Memorial Day, 2011

Before it was Memorial Day, a day on which we remember and venerate those who have died in war in the service of our country, it was Decoration Day. Decoration Day was specifically a commemoration of the Civil War dead and, as David Blight reminds us in the New York Times, possibly the first Decoration Day was when freed blacks in Charleston, South Carolina reburied Union soldiers and, a year later, paraded to remember their sacrifice.

My family has been extraordinarily fortunate. No member of my family, my lineage, has died in war in centuries. Indeed, no one in my immediate lineage has served in the military since the Civil War. It wasn’t for lack of trying. My dad volunteered for the Army, Navy, Coast Guard, and even the FBI during World War II. He was rejected by all of them.

My grandfathers were both too old for World War I, both my Schuler and Blanchard grandfathers too young for the Spanish-American War, their fathers too old.

My great-great-grandfather David Schuler (for whom I am named) arrived in this country after the Civil War. In his forties at the time he would have been too old to serve even had he been here, my great-grandfather too young.

My great-great-grandfather Charles Wagner served from 1861 to 1865 in the 59th Illinois Infantry. He enlisted as a private and rose through the ranks to captain. The 59th Illinois saw considerable action taking part in battles in Chaplin Hills, Lancaster, Nashville, Nolensville, Murfreesboro, Tullahoma, and the siege of Chattanooga where they led the charge up Missionary Ridge in the Lookout Mountain campaign. In 1864 they took part in the campaign against Atlanta and in the Battle of Nashville.

Despite his youth my great-great-grandfather Flanagan enlisted in the Union Army. Twice. I’ll tell the whole story another time but after serviing for some time he just up and left. The War Department eventually decided that he hadn’t deserted because he’d never been properly mustered in (he left because he wasn’t being paid).

My great-great-grandfather McCoy served in the Provisional Missouri Militia, affiliated with the Union Army. They saw no action.

I have reason to believe that my great-great-grandfather Fischer served in the Union Army but I’m still on his trail. I know nothing of my great-great-grandfather Bader. My great-great grandfather Schneider was too young to have served in the Civil War and would have been too old for the Spanish-American War even if he’d lived.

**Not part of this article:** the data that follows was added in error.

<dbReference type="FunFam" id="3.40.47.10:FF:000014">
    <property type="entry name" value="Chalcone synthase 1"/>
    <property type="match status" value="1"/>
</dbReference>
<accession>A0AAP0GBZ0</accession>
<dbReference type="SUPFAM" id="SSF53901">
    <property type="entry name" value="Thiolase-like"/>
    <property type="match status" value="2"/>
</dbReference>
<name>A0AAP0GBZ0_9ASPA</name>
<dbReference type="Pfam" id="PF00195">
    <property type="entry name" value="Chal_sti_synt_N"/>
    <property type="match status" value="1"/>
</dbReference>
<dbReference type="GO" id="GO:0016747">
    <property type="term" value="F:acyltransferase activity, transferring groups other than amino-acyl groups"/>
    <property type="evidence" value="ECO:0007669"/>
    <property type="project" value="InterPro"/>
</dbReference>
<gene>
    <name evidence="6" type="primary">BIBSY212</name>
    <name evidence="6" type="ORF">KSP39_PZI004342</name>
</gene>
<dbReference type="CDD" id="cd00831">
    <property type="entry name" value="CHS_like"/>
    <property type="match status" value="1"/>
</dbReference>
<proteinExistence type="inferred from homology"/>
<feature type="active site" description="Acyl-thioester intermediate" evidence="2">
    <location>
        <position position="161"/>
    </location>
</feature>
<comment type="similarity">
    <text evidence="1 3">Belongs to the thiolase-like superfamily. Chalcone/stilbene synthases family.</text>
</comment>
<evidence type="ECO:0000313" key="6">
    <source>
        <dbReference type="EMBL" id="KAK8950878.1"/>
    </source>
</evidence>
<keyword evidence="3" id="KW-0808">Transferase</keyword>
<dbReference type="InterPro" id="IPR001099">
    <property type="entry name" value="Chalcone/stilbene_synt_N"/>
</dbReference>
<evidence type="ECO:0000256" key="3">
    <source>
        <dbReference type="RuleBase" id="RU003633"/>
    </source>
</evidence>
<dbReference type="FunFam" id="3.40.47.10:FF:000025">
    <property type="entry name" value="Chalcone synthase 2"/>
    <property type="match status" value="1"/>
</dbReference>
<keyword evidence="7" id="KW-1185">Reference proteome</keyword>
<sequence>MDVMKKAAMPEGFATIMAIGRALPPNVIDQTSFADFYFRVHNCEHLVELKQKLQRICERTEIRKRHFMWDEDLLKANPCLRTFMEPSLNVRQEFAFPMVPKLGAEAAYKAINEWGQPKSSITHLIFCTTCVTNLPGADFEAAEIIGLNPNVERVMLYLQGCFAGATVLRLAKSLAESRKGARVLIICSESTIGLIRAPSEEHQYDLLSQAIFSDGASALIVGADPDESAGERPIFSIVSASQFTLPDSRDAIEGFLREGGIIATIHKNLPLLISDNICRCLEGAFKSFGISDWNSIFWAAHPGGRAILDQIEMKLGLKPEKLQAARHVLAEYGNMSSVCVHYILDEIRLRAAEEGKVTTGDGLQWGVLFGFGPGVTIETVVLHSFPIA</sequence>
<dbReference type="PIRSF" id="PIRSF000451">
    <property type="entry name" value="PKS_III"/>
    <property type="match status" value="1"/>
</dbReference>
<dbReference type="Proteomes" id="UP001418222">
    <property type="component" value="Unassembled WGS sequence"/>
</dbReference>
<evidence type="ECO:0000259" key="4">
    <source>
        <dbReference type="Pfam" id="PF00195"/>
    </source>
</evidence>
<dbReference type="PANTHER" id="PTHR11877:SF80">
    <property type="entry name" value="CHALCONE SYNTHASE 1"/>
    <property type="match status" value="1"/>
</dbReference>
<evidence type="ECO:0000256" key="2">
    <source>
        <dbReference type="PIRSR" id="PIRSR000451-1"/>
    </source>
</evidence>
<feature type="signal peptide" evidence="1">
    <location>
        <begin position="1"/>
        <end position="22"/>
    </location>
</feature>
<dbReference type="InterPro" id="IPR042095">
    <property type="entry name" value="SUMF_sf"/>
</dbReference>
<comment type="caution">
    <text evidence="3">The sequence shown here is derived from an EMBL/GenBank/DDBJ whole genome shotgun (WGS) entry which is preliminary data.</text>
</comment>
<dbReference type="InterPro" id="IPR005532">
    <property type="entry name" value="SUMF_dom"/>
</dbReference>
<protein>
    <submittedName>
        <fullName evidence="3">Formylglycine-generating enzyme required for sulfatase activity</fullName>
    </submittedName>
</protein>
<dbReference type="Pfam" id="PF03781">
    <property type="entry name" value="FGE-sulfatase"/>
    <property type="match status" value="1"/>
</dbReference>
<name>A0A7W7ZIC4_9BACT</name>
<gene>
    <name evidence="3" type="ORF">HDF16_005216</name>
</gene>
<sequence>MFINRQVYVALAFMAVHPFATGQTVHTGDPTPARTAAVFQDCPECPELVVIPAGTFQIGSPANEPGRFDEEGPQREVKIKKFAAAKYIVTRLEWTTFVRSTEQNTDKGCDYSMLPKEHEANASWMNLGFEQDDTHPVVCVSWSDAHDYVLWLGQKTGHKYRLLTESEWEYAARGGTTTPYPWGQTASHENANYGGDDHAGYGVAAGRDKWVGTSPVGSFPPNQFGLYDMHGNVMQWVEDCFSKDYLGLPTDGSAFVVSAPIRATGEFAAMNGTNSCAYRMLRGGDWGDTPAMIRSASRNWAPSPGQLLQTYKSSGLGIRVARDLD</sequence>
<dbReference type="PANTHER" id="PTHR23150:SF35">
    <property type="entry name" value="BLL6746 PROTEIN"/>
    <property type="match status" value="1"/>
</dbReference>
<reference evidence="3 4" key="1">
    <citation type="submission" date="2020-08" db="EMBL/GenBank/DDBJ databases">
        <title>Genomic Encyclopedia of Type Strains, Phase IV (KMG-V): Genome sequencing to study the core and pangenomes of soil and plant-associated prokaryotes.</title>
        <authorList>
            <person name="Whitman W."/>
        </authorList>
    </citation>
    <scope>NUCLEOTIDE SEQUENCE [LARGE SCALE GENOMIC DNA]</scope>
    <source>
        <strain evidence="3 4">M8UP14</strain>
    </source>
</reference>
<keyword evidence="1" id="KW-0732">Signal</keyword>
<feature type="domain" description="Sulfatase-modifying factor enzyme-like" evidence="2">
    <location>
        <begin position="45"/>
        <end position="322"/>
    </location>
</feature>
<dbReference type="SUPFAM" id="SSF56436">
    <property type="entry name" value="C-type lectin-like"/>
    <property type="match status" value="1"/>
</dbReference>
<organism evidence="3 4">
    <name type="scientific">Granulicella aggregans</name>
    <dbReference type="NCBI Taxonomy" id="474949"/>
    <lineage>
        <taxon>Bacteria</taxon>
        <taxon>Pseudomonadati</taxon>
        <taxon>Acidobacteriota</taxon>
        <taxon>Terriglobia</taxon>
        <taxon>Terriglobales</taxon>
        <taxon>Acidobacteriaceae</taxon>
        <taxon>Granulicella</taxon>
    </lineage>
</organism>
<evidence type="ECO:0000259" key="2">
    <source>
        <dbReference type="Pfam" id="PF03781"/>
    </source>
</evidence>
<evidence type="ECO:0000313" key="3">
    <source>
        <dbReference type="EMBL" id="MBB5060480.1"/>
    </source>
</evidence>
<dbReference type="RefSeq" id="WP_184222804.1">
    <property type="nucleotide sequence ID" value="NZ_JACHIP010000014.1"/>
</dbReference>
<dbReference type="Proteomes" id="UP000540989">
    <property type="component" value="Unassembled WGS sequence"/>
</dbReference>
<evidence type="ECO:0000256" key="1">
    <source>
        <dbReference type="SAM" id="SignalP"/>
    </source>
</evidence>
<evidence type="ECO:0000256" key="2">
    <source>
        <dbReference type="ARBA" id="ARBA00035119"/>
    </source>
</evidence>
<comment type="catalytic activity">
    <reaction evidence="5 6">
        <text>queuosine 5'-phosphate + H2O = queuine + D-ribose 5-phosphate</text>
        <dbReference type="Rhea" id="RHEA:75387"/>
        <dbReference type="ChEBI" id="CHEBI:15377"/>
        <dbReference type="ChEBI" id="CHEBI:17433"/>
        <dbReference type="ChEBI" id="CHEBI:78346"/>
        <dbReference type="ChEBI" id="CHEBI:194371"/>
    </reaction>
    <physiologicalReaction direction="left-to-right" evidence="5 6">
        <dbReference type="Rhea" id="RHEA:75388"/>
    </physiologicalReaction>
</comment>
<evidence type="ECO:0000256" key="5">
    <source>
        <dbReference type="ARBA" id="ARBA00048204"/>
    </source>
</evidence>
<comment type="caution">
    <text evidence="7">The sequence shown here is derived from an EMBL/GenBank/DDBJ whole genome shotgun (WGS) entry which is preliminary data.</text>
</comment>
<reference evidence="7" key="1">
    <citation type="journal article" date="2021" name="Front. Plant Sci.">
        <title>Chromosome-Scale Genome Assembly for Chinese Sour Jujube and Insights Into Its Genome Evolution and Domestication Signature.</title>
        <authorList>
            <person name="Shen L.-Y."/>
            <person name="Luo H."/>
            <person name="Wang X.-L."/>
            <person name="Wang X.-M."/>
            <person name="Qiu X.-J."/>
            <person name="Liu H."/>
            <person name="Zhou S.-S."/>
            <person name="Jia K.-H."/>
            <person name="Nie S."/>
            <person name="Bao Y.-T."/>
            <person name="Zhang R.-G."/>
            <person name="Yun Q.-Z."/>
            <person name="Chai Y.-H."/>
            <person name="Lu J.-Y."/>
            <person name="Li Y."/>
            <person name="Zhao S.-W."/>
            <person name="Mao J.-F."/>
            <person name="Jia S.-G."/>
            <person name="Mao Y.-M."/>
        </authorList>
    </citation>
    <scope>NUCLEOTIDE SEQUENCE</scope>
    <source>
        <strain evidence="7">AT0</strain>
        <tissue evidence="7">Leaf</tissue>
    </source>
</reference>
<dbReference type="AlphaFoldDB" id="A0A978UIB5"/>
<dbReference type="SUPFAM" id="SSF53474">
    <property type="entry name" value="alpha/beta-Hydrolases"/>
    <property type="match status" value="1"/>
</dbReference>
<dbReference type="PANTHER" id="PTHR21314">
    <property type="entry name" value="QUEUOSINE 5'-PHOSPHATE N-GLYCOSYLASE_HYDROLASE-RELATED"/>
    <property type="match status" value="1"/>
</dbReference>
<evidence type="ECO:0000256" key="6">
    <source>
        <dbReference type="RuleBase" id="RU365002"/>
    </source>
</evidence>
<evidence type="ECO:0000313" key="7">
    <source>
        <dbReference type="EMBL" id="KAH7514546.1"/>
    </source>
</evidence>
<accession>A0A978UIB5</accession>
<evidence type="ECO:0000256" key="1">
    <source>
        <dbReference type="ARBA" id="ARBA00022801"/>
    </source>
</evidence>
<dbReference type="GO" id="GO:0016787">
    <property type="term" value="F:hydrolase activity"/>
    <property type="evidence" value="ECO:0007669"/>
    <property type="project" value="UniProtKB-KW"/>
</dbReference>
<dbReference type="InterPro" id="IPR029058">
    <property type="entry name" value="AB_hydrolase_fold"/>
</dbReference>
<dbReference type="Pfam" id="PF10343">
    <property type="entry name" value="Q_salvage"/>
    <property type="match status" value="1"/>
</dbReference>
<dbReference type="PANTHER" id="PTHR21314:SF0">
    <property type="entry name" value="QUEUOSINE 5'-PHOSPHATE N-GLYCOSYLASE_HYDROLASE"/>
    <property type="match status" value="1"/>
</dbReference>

My closest relative to have served in the military war my mother’s uncle, my great-uncle Ed Schneider. Ed was one of the fortunate few to have been called up in World War II, Korea, and Vietnam. He was pretty darned old for Vietnam but his skills were needed to keep an old ship running. At least that’s the story that I was told.

6 comments… add one
  • michael reynolds Link

    My father did two tours in Vietnam. He was a career soldier, not a draftee. I was just coming up for eligibility in the last draft lottery and drew a high and safe number. Before I was in the clear the old man was plotting to get me into West Point (unlikely) or failing that, to Canada (I wouldn’t have gone.)

    He was in boats and aside from some supporting fire only had one opportunity if you can call it that to shoot at the enemy. While riding at anchor at night he saw a dark shape climbing aboard and fired his pistol. He still doesn’t know if it was a Vietcong sapper or some kid looking for something to steal.

  • PD Shaw Link

    I don’t believe I have any direct ancestors who died in an American war; though this is the day the Shaws would traditionally travel to where my grandfather was buried. His children had moved away; the three-day weekend was conducive to travel in a way Veteran’s Day was not.

    My grandfather was a draftee, conscripted at a rather older age (with two children) because of the large number of German-Americans associated with peace churches where he lived in Western Illinois. Nonetheless, he took the opportunity to go to business school at Northwestern after the war — the first in my family to go to college. I barely knew him; my dad makes almost sound like he went to college for spite.

  • My dad (b. 1914) was a lawyer; my mom (b. 1921) had a masters degree in administration. They each had been the first ones in their respective families to receive an education beyond the fourth grade.

    However, in my dad’s case it wasn’t completely out of whack. He had an uncle who was a lawyer and his grandfather had been a justice of the peace.

  • Susan Glenn Link

    I didn’t know that Daddy was rejected for the Army, Navy, Coast Guard and FBI. How did you know? Through stories, or through letters or other historical documents?

  • I didn’t know that Daddy was rejected for the Army, Navy, Coast Guard and FBI. How did you know?

    You don’t remember the story? Daddy told it with enthusiasm frequently, at every opportunity. Don’t you remember the story about knocking over the eye test sign?

  • PD Shaw Link

    BTW/ I won’t repeat my questioning of Blight’s piece from Alex’s OTB post, but I like how you describe Charleston as “possibly” the first Decoration Day. I think Blight has moved from accomplished, award winning historian with a point of view, to something more opinionated.

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